- POSTED: 18 Dec 2013 06:10
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The Federal Reserve began a two-day policy meeting on Tuesday that will debate whether the US economy is strong enough to scale back its huge stimulus.
WASHINGTON: The Federal Reserve began a two-day policy meeting on Tuesday that will debate whether the US economy is strong enough to scale back its huge stimulus.
The Fed has stressed that any taper of its $85 billion a month asset-purchase program was data-dependent, and so far the data has been decidedly mixed.
Encouraging economic indicators recently have led some analysts to expect the Federal Open Market Committee will announce a trim on Wednesday.
But others expect the FOMC will hold off until the January or March meetings to make sure the economy is heading in the right direction.
A pair of November data points on Tuesday suggested the Fed could opt to wait on a taper this week. Consumer prices were unchanged compared with October and up a tame 1.2 per cent from November 2012, signaling inflation remains well below the Fed's 2.0 per cent annual target.
And income growth for Americans -- a key indicator of the health of the economy -- remained modest at 1.1 per cent year-over-year.
"With benign prices and a tepid labor market, both sides of the Fed's dual mandate calls for further stimulus by the Fed, not less. This will be a prime concern heading into the FOMC meeting today and tomorrow: is it safe to taper in the midst of disinflation?" said Jay Morelock of FTN Financial.
Tilting bets for tapering has been the modestly improving labour market following the severe 2008-2009 recession. The unemployment rate fell sharply in November to a five-year low of 7.0 per cent and job growth accelerated, but labour force participation remained near historic lows.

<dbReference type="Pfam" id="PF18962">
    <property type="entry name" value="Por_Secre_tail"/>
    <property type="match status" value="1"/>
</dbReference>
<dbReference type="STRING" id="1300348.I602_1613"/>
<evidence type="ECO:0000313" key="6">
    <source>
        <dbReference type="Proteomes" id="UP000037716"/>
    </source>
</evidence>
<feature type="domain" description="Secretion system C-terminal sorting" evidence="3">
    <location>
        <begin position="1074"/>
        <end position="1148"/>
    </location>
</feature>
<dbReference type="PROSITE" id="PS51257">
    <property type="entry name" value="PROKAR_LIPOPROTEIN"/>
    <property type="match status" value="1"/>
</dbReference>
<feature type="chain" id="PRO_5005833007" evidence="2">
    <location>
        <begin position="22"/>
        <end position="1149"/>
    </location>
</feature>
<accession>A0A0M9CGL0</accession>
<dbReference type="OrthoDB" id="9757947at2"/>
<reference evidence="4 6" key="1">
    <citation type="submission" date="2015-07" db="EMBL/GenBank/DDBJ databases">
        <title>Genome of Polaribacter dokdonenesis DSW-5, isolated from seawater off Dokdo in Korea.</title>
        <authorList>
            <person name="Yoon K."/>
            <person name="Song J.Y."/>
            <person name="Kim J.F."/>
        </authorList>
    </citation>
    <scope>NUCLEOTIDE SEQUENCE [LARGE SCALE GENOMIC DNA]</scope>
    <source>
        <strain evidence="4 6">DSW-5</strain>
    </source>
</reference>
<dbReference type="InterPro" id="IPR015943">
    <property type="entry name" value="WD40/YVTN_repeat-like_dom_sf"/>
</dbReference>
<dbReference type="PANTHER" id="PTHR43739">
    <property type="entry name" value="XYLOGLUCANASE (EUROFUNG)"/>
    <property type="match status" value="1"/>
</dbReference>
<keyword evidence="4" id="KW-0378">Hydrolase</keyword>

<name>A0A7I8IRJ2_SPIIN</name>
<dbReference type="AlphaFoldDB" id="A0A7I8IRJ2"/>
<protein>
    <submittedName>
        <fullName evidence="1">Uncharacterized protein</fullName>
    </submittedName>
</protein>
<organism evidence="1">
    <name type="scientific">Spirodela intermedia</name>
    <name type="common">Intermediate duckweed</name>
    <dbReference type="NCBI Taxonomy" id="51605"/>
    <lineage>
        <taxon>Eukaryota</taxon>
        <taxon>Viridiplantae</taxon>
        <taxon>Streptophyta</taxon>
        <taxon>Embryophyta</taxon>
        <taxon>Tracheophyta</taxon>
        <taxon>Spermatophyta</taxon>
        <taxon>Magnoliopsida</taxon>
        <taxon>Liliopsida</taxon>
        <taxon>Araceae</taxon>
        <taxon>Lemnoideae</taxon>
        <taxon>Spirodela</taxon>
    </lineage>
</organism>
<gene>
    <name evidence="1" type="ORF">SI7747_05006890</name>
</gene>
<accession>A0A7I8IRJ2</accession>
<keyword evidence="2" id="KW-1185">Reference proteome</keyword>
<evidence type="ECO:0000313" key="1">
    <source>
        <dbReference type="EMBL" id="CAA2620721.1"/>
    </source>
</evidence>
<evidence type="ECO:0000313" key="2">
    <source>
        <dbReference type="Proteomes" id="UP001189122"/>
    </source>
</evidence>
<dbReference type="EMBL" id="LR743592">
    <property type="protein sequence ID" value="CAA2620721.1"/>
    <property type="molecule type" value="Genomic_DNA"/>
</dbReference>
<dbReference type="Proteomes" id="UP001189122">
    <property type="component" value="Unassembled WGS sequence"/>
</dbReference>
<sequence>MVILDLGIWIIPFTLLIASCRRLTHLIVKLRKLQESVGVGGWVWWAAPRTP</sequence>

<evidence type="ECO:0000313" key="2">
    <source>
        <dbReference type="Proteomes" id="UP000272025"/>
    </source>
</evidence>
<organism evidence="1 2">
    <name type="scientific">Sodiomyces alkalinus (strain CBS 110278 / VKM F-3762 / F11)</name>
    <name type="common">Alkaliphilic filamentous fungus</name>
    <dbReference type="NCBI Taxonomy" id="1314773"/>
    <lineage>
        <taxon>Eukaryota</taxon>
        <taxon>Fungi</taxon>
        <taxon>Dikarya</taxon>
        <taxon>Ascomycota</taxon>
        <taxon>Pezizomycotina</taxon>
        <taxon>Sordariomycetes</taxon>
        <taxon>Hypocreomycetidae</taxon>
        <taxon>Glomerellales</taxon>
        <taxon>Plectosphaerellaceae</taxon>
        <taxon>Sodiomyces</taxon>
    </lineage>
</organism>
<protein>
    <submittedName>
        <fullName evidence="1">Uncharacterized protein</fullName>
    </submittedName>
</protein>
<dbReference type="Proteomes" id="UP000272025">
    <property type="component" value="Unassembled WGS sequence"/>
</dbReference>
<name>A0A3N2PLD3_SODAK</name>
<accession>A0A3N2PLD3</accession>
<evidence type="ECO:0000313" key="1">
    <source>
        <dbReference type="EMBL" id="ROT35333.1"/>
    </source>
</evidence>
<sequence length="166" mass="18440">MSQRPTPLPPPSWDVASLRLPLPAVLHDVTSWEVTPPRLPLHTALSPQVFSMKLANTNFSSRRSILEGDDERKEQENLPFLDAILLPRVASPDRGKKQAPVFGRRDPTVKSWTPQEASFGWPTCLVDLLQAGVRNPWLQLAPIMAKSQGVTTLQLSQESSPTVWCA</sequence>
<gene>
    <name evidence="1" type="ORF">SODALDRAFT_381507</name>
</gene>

The December FOMC meeting marks the first anniversary of the $85 billion in monthly QE3 purchases after the Fed decided the economy needed another boost to offset the drag on economic growth of looming tax increases and steep government spending cuts due to take effect in 2013.
Tapering the third round of quantitative easing would signal the beginning of the end of the Fed's five-year crisis stance, a major step toward the normalization of monetary policy, including an eventual increase in the key federal funds interest rate.
Since May, when Fed Chairman Ben Bernanke began talking about reducing the quantitative easing stimulus he started in 2008, markets have expected the start of the taper, with bond yields and lending rates, especially mortgage rates, jumping more than one percentage point in anticipation.
Moody's Analytics put the odds that the FOMC will announce plans to scale back its quantitative easing stimulus Wednesday at 50-50.
"Although the economic implications of starting this month as opposed to later are small, the market response could matter more. The Fed mustn't spook investors," said Moody's economist Ryan Sweet.
"While recent data may justify a taper now, the Fed has been non-committal. Policy-makers may not want to start in December because of normal year-end liquidity concerns."
Stocks pared earlier losses on Tuesday as investors awaited the Fed decision.
The Dow Jones Industrial Average finished slightly lower, down 0.06 per cent at 15,875.26, and the broad-market S&P 500 lost 0.31 per cent at 1,781.00.